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Rope no’o

Rope no’o

Place: Tonga
Category: Clothing

coconut fibre, Tonga, l. 320 cm, w. 4 cm, Inv. Oz 318

Forster Register B.10: ‘2 ropes made of coconut fibres’

The rope consists of reddish-brown and blackish-brown coconut fibre cords plaited together several times. The coconut fibre cords may have been wrapped around two parallel bundles of long fibres making the rope thicker and more stable (cf. Kaeppler 1978b: 39). The middle of the rope is about 4 cm wide, tapering off sharply towards the ends, at which there are knots. Mariner (1817b: 287) described the manufacture of the ropes and the materials used: ‘There are two kinds of rope, one made of the husk of the cocoa-nut, which is the superior sort, and the other of the inner bark of the fow. Although these ropes are made entirely by hand, yet even those of considerable circumference are laid with the greatest regularity: they are very elastic, and the strength of them is universally known. The husk of the cocoa-nut is first made into plait, which is then twisted into strands, and of these the rope is made. The bark of the fow is not first made into plait, but at once into strands.’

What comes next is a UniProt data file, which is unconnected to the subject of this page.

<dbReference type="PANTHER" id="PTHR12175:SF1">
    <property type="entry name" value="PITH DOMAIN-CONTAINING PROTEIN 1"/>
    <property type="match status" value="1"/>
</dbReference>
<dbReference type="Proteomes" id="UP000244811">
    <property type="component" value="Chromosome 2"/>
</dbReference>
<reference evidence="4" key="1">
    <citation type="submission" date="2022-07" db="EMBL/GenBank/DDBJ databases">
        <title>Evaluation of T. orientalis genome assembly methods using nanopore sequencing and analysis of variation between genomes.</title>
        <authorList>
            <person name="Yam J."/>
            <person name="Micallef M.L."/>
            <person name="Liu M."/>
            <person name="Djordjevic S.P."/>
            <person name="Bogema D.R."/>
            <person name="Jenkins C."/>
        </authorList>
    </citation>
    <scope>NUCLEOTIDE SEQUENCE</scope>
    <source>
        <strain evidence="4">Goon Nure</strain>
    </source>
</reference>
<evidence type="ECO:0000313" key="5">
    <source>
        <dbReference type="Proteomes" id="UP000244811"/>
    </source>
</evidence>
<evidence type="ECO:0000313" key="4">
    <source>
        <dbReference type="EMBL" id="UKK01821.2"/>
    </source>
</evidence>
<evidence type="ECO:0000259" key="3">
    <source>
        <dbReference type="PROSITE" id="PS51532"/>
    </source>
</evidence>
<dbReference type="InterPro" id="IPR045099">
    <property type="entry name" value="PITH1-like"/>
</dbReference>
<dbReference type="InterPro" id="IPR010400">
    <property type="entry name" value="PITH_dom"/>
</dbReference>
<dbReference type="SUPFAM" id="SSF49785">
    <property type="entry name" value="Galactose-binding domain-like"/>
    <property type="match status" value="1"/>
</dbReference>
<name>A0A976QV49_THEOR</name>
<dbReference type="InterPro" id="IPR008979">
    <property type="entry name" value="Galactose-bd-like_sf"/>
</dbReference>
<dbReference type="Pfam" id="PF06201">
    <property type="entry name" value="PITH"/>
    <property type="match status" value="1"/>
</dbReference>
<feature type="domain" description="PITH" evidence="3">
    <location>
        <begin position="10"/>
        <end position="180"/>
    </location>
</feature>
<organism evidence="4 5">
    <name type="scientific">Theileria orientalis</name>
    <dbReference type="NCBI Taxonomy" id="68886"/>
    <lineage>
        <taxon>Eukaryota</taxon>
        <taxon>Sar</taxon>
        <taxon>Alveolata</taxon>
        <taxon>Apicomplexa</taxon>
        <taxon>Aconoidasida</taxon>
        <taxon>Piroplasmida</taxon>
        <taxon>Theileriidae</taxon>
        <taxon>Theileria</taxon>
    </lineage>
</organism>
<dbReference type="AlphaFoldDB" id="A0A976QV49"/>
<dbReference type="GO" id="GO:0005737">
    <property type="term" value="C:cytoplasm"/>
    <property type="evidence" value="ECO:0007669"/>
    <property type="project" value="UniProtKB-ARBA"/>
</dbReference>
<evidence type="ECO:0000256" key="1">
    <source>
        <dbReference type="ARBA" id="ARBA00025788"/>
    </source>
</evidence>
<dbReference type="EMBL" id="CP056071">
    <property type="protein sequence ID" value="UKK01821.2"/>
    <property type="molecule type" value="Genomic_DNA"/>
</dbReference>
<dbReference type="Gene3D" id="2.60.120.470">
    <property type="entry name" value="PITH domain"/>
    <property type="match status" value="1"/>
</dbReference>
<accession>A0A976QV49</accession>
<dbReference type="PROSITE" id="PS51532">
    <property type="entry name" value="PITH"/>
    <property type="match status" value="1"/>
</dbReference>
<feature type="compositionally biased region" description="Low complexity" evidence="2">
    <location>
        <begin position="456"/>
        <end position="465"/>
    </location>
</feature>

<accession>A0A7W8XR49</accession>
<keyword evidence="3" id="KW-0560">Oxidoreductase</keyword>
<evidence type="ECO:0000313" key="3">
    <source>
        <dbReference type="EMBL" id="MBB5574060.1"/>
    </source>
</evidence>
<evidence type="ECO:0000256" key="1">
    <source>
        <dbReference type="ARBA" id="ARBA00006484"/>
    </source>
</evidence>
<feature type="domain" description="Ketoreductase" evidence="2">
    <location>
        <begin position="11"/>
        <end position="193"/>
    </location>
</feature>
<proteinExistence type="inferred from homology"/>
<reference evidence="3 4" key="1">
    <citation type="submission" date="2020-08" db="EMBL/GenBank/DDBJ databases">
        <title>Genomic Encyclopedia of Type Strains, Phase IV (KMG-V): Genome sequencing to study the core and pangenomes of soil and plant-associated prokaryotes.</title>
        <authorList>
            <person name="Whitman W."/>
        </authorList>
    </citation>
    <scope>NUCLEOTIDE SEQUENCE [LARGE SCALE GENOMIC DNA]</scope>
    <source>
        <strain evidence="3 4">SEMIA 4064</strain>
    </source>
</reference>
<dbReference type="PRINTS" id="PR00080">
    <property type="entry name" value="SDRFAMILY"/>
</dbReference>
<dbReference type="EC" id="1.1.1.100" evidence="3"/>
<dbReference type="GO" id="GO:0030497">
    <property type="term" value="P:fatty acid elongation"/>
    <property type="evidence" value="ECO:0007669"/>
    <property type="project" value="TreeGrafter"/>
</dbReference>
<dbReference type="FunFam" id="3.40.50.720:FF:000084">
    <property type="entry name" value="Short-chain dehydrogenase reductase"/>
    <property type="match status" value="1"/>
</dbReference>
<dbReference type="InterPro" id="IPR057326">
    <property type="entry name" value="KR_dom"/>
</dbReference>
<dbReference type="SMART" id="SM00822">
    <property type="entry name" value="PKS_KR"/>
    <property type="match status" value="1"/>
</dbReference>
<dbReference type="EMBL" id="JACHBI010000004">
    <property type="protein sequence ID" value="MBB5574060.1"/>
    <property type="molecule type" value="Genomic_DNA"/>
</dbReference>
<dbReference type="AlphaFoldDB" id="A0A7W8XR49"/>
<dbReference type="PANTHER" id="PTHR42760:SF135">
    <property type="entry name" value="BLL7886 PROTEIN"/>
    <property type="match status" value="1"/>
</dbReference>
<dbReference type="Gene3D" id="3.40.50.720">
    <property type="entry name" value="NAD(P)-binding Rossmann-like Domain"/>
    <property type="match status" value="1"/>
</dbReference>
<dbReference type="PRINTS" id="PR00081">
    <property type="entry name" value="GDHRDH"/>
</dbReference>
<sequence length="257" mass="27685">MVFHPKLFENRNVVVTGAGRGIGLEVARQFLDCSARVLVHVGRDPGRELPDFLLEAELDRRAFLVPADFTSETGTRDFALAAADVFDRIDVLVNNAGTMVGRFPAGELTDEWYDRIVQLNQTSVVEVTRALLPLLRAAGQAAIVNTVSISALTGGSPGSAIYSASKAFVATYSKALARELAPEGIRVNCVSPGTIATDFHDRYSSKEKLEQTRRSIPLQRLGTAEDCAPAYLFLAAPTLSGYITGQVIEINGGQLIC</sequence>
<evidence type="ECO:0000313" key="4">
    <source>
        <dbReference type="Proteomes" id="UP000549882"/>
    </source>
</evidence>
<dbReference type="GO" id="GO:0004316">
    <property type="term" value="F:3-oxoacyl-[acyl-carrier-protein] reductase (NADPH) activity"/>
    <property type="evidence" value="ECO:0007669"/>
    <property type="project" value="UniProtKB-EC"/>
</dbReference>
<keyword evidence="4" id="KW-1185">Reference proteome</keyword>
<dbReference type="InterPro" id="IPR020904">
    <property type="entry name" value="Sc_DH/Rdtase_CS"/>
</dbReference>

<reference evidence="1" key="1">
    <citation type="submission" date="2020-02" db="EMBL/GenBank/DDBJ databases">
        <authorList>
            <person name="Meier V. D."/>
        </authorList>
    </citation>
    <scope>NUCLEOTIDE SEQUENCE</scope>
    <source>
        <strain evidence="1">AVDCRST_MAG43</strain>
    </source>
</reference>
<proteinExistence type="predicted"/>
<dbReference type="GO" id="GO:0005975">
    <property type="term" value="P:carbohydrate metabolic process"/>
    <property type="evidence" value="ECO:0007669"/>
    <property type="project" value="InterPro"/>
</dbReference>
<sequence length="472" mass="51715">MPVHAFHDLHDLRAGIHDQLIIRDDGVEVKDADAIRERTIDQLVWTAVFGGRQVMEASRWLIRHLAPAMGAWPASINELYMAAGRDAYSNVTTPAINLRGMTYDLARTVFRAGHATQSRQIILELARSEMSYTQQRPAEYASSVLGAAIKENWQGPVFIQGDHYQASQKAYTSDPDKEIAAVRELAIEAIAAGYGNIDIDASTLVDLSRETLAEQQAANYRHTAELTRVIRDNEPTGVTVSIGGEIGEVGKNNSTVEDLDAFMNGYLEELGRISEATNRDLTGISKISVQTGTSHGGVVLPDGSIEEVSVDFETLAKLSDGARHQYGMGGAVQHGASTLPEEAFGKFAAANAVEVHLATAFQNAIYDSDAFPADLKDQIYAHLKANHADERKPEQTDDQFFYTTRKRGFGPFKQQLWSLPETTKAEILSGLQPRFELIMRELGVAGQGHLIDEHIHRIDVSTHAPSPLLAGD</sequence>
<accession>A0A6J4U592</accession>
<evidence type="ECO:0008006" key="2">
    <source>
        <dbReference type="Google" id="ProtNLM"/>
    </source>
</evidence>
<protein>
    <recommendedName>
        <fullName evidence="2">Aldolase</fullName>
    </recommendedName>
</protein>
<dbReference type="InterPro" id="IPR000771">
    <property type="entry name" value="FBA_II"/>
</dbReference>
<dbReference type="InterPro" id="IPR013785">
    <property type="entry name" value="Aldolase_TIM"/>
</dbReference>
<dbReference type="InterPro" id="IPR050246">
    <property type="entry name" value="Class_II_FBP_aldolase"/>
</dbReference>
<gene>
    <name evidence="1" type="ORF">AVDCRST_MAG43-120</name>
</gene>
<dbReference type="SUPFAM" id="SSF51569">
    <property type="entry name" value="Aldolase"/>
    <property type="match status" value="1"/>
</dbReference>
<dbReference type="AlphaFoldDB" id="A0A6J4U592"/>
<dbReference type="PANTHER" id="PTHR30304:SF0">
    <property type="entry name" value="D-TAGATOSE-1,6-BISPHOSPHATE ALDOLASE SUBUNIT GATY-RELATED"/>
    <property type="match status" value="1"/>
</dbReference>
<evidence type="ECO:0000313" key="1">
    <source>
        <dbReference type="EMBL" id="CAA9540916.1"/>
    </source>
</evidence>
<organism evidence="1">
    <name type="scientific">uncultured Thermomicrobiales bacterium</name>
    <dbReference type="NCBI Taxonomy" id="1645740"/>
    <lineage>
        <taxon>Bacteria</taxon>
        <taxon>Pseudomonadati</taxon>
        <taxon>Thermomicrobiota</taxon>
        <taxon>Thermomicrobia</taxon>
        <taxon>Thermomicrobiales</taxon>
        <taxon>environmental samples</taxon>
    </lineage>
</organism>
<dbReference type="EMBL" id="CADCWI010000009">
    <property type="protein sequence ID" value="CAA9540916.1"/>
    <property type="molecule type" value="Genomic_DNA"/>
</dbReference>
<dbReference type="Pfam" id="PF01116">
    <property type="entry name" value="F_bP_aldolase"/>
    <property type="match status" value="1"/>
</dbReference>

Anderson gave information on the use of belts or ropes of this kind: ‘Their common dress is a piece of cloth fasten’d ... with a strong roundish plaited girdle tapering at each end made from the Cocoa nut coir.’ (Beaglehole 1967, Illb: 931; cf. also Beaglehole 1967, Illa: 168). Kaeppler (1978a: 214) also presumed that ‘belts of heavy braided coconut fibre sennit were used to hold up mat or bark cloth skirts and were probably worn by men.’ Today, comparable pieces may be found in Vienna (Moschner 1955: 200; Kaeppler 1978a: 214f.) and Berne (Kaeppler 1978b: 39). Inken Köhler, Ulrike Rehr, Gundolf Krüger

Sources

Beaglehole, John Cawte, The Journals of Captain James Cook on his Voyages of Discovery The Voyage of the Resolution and Discovery 1776-1780, Hakluyt Society, Extra Series, 36, 1 u. 2. vol. 3, Cambridge University Press, Cambridge, 1955-1967 IIIa and IIIb.

Kaeppler, Adrienne L, ‘Artificial Curiosities’ Being An Exposition of Native Manufactures Collected on the Three Pacific Voyages of Captain James Cook RN [Exhibition catalogue], Bishop Museum Press, Honolulu, 1978a.

Kaeppler, Adrienne L, Cook Voyage Artifacts in Leningrad, Berne and Florence Museums, Bishop Museum Press, Honolulu, 1978b.

Mariner, William, An Account of the Natives of the Tonga Islands in the South Pacific Ocean, 2 vols (a and b), London, 1817.

Moschner, Irmgard, ‘Die Wiener Cook-Sammlung, Südsee-Teil’, Archiv für Völkerkunde, Vienna and Stuttgart, 1955, vol. 10, pp. 136-253.